Microsoft Solitaire for iOS, a classic game that gets a fitting relaunch in the modern age

In my mind, I’ve always associated Solitaire and Minesweeper with Microsoft. I first played both games on my PC almost 20 years ago (oh boy, do I feel old now) and strangely enough, they were among the first games to get me hooked onto the PC.

Between sessions of Half-Life and Age of Empires, I’d take a break and mindlessly play Solitaire until I felt refreshed enough to start another round. It’s an odd ritual, I know, but gamers will understand.

The games moved with me as I changed PCs and operating systems. They were old friends. I can still remember the outrage with which I greeted the “modern” Minesweeper and Solitaire on Windows Vista and later, Windows 8.

I’ve since forgiven Microsoft for Solitaire, but Minesweeper still remains a pain point. It’s so slow.

Minesweeper-through-the-age Joy on the left, horror on the right

Time doesn’t stand still of course and the smartphone revolution came. I started spending more and more of my idle time with my smartphone. Inevitably, I started scrounging the various app stores for some worthy version of Solitaire.

I found many games, decent ones at that, but for whatever reason, they didn’t have that fluidity and feel of Microsoft’s Solitaire. It’s hard to explain, but the only word I can come up with is “refined”; there’s a refinement to Microsoft’s version of Solitaire that I find lacking in every other version I’ve tried.

The day, a few weeks ago, that Microsoft Solitaire finally made its way to mobile was an exciting one indeed. I downloaded it, played it, and then heaved a huge sigh of relief.


I’m happy to report that Microsoft Solitaire for iOS and Android is every bit as good as the current Windows 10 version of the game.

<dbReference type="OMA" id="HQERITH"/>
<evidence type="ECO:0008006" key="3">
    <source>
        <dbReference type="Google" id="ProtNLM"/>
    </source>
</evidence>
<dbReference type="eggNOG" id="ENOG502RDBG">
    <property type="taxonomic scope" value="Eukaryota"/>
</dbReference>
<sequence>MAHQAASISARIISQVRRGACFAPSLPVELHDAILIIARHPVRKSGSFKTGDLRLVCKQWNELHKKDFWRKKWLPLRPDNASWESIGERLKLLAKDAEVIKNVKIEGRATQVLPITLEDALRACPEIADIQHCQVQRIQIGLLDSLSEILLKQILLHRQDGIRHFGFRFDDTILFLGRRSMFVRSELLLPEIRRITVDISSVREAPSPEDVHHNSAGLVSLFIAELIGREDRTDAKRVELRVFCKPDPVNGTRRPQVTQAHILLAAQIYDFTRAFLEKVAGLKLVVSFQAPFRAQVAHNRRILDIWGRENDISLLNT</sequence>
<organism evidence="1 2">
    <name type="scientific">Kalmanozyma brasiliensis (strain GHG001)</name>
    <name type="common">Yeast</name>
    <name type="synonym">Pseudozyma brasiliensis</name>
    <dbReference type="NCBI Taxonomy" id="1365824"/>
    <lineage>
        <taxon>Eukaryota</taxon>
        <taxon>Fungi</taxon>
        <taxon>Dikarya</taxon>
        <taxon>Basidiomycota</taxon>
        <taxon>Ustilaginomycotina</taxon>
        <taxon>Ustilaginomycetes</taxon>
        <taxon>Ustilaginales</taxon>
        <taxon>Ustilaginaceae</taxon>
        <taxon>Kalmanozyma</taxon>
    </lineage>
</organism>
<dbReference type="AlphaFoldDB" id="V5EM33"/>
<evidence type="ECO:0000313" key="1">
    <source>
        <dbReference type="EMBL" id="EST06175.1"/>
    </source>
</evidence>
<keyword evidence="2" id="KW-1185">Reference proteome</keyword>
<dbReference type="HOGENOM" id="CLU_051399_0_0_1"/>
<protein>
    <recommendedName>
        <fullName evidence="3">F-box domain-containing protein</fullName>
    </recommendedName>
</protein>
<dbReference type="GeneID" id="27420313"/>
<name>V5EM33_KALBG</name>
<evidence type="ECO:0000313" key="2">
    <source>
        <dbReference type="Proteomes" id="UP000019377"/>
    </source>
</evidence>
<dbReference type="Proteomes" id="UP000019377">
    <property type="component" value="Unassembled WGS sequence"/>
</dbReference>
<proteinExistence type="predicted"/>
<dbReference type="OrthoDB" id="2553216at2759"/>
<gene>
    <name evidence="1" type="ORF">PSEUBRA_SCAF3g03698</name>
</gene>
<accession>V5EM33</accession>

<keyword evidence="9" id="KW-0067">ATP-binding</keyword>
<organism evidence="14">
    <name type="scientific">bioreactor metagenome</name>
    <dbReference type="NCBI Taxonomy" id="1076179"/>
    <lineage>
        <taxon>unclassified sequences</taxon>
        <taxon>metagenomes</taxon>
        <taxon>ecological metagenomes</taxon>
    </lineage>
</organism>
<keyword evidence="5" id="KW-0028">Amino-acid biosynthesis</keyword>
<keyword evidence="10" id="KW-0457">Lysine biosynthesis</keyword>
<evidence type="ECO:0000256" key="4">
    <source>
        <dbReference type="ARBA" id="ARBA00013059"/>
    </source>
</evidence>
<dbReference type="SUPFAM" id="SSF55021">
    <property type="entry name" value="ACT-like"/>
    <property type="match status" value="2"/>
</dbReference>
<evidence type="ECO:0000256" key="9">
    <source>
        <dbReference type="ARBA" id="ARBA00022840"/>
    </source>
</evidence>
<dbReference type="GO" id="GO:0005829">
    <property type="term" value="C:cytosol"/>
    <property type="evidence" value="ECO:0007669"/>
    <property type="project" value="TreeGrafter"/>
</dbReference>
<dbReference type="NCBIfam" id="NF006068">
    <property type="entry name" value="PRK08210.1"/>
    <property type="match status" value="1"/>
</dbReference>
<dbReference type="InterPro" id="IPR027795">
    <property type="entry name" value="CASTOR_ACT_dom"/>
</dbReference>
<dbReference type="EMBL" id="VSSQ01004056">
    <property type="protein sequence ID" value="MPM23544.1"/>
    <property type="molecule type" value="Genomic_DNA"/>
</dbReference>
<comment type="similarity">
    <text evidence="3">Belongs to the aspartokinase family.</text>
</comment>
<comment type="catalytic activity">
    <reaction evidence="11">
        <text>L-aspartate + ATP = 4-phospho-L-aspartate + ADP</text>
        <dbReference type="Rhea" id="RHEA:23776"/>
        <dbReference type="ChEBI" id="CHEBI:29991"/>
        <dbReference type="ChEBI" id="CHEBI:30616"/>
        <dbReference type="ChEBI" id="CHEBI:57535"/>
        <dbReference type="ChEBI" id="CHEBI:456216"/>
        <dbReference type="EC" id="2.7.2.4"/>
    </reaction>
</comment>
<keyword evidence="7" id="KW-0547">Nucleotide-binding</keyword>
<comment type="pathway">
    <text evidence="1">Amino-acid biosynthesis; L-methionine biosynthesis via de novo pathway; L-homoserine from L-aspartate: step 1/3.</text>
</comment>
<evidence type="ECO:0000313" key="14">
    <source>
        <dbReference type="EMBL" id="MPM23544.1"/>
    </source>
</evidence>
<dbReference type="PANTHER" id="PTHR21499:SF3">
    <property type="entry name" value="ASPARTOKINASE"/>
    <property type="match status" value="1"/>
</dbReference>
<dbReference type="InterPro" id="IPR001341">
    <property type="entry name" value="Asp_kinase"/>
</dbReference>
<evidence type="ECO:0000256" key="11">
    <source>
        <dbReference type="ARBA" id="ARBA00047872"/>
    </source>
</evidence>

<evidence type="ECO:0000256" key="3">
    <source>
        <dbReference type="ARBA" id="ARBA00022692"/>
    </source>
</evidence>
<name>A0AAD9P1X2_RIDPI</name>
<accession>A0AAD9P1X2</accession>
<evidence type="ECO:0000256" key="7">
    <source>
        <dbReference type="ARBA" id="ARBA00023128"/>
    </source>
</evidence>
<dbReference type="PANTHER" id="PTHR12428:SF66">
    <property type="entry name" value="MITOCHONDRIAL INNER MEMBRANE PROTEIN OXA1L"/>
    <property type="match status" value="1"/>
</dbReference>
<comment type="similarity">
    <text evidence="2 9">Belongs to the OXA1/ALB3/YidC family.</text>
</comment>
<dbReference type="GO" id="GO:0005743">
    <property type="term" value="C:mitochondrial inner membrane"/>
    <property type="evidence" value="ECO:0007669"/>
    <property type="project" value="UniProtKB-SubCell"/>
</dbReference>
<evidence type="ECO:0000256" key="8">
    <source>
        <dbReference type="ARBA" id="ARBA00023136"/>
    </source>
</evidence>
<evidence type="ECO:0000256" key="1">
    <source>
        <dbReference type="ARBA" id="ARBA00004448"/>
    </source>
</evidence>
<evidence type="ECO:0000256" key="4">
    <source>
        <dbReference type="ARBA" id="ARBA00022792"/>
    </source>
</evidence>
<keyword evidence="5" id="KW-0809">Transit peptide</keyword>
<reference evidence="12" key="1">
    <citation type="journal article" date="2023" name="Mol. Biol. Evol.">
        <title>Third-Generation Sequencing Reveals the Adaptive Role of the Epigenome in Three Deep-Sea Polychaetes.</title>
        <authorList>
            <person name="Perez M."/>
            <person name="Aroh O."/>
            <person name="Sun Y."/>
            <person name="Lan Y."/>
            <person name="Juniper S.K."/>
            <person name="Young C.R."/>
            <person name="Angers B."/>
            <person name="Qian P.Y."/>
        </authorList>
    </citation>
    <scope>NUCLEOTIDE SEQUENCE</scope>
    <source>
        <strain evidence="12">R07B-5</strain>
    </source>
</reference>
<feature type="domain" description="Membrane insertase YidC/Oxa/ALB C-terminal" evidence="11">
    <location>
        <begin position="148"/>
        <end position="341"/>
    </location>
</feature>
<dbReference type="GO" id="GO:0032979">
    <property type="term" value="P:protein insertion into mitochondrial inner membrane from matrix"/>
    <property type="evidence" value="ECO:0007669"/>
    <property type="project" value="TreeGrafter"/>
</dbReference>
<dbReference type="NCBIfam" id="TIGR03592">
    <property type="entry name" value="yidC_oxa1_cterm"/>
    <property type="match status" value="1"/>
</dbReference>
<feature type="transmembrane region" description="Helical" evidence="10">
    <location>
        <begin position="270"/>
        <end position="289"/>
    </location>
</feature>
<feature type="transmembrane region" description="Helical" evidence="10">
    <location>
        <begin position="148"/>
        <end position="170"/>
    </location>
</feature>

You get the same features, the same UI and even the same animations. You also get the same ad-supported gameplay that I loathe though.

As with the PC version, the game includes Klondike, Spider Solitaire, FreeCell, Pyramid and TriPeaks. The Daily Challenges and Awards also make their way to the game.


Gameplay is smooth and fluid and I’ve no complaints on that front. As an added bonus to mobile players, the game supports ‘single tap to move’, which, in Solitaire, will move cards around to the appropriate stack in a single tap.

I played the mobile version on an iPhone 6S Plus (gotta love that screen) and an ancient, first generation Moto G. Gameplay was fluid and smooth on both devices.

You do get the option to pay to get rid of apps, but Microsoft, in all its wisdom, decided that Solitaire needs micro-transactions and thus, charges a $1.99 (Rs 120 in India) monthly fee or $9.99 (Rs 620 in India) a year subscription to remove advertisements and boost the rate at which you earn gold.


The game can still be played without spending a rupee and the ads are relatively few in number.

If, like me, you’re a fan of Microsoft Solitaire, give this one a whirl, it’s just as good as the PC version. Better still, it’s in your pocket now, and it’s free.

Even if you’re not a fan of the game, load it up on your grandma’s phone and watch her while away hours just playing the game.

Dishonored 2 Review

Honoring Intelligence and Creativity

When I think back on the greatest games I enjoyed when I was younger, games like Ultima Underworld and Thief II: The Metal Age, they all have one thing in common. They honored player intelligence and gave us endless possibilities for our creative impulses. Admittedly, those games were rare even then, and today it can seem impossible to find these masterpieces among the hordes of titles relying on scripted action sequences and QTEs. Dishonored 2 is one of those masterpieces, a first person stealth-action title polished and primed for modern gamers but based on the best traditions of interactive entertainment.

Little Emily Kaldwin from Dishonored has grown up into a… so-so empress, despite the best efforts of her devoted father (and Dishonored protagonist) Corvo, who seems best at training her how to be a canny assassin rather than a courtly ruler. You can hardly blame her for her failings, given the plethora of problems faced by her empire and the number of schemers she deals with on a daily basis. She’s trying, but often finds herself wishing for sweet freedom away from the stifling demands of court. It’s not surprising, then, when she falls prey to a dastardly plot at the start of the game. Playing as Emily or Corvo, you’ll find yourself journeying to the southern city of Karnaca in order to unravel the plot and defeat a coup backed by a powerful witch and fearsome mechanical creations.